Charles Town – Following the cancellation of the 2020 Charles Town Car Show, enthusiasts have turned up for the event this year. Around 320 cars entered the show and many roads were lined up which were closed for the event.
According to Liz Cook, the city’s downtown coordinator, 89 of those entries were pre-registered and the remainder arrived by 7 a.m., with cars of all makes and models eager to share information with owners about how the cars were to be bought. What was achieved, what got them working and how proud they are to share their passion with other car fans.
Mike and Stephanie Zeiders travel from Lewisberry, Pennsylvania with their 1962 Chrysler Newport convertible. They were located next to friend Jerry Holtry from Shipinsburg, Pennsylvania, whom he had met at the last car show.
“I had heard about the show and told them,” said Holtree as he stood beside his handsome 1972 red Dodge Challenger.
Zeiders shared that he bought his Chrysler from a widow who had kept the car in the garage for 25 years.
“It’s original,” he shared. “We are really lucky,” Stephanie said, especially since only 251 vehicle models were built.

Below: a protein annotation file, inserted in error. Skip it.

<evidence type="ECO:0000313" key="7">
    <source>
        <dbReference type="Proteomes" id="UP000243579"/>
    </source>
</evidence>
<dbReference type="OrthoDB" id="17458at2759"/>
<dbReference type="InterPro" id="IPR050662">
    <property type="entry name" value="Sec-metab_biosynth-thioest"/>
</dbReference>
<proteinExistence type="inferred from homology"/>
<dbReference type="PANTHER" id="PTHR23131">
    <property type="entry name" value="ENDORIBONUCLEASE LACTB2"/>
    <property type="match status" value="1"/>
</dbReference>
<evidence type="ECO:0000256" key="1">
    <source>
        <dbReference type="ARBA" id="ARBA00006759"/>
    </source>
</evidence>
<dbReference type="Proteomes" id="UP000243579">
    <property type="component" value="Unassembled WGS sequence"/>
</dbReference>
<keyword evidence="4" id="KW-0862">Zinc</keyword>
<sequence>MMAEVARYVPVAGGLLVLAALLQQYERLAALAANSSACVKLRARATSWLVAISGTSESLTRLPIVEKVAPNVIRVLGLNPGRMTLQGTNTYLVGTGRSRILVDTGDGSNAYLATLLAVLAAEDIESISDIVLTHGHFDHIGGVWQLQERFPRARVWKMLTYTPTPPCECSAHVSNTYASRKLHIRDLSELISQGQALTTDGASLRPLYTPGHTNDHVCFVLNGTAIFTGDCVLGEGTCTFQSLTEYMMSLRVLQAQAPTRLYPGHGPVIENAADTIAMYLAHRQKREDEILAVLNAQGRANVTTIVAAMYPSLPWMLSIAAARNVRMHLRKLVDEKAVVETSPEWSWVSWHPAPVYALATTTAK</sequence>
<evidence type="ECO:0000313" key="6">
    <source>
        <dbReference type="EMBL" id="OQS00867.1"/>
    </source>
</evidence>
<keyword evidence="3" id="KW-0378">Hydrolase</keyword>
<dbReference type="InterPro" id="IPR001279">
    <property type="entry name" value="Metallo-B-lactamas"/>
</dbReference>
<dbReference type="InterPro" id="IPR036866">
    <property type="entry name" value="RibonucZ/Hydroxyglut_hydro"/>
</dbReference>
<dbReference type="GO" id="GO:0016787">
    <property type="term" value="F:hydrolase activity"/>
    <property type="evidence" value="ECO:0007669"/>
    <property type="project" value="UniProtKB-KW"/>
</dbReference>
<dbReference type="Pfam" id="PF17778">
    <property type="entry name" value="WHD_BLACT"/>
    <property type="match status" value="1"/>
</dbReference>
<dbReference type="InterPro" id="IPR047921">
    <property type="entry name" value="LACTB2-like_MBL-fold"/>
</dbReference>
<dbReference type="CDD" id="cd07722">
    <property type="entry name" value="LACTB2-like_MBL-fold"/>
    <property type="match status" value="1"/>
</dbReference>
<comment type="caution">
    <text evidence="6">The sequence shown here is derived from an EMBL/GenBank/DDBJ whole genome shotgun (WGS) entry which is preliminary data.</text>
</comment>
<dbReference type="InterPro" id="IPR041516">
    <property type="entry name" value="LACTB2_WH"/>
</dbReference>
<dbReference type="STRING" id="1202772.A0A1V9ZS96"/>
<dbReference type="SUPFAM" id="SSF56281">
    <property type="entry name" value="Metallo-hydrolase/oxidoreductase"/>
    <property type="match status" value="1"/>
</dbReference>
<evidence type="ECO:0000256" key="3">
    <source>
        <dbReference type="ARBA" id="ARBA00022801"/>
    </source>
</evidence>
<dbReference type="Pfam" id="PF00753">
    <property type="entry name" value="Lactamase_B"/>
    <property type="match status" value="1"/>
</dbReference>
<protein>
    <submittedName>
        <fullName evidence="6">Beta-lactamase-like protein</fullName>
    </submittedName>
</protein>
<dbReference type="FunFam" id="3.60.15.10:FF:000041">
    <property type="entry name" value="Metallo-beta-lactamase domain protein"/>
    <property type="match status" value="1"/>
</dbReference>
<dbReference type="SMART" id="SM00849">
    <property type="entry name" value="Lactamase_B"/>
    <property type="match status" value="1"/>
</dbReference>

The couple said that they go to the show almost every weekend.
“We meet a lot of people,” Stephanie said. “It’s a very tight-knit group,” he added, greeting another car show acquaintance.
Mark Haines of Knoxville, Maryland, shares that he hasn’t missed a single show since the Charles Towne Show debuted 12 years ago.
“It’s one of the best shows around,” Hans said. For this year, he entered the 1960s Hash Metropolitan, though that’s not the only car he owns.
“I also have a 1951 Henry J, a 1930 Ford Coupe, and a 1954 Chevrolet Bel Air,” he said, sharing that 1954 was one he got from his father and drove to high school.
It was not only the car owners who enjoyed the day; Businessmen were happy seeing the crowd in the city.
“It’s one of the busiest days of the year for us,” shared Josh Vance, owner of Abolitionist Ale Works, where a beer garden was set up.
“It is definitely a very profitable day,” he said, adding that any event in the city brings a good day.
Missy Glasscock, owner of Needful Things Emporium, echoed Vance’s sentiments.
“We absolutely love car shows,” said Glasscock as she served hot dogs outside her establishment and P. She explained that it opened early because the car owners had arrived early and she welcomed them to shop.
Mayor Bob Trainor stopped in on Needful Things just in time to share the day’s success for the city.
“This is unprecedented,” he said. “There are people from at least three or four different states,” he said, admiring the city staff and all the volunteers who worked so hard to make the show a success.
The overall sponsor for Saturday’s event was Dwayne Marcus-owned Tyreville. Marcus has been involved with the show since its inception and took the time to commend former Mayor Peggy Smith for her efforts to move the show forward 12 years ago.
He also shared the importance of people visiting the city where they are able to share their stories and downtown businesses can show what a welcoming place Charles Town can be.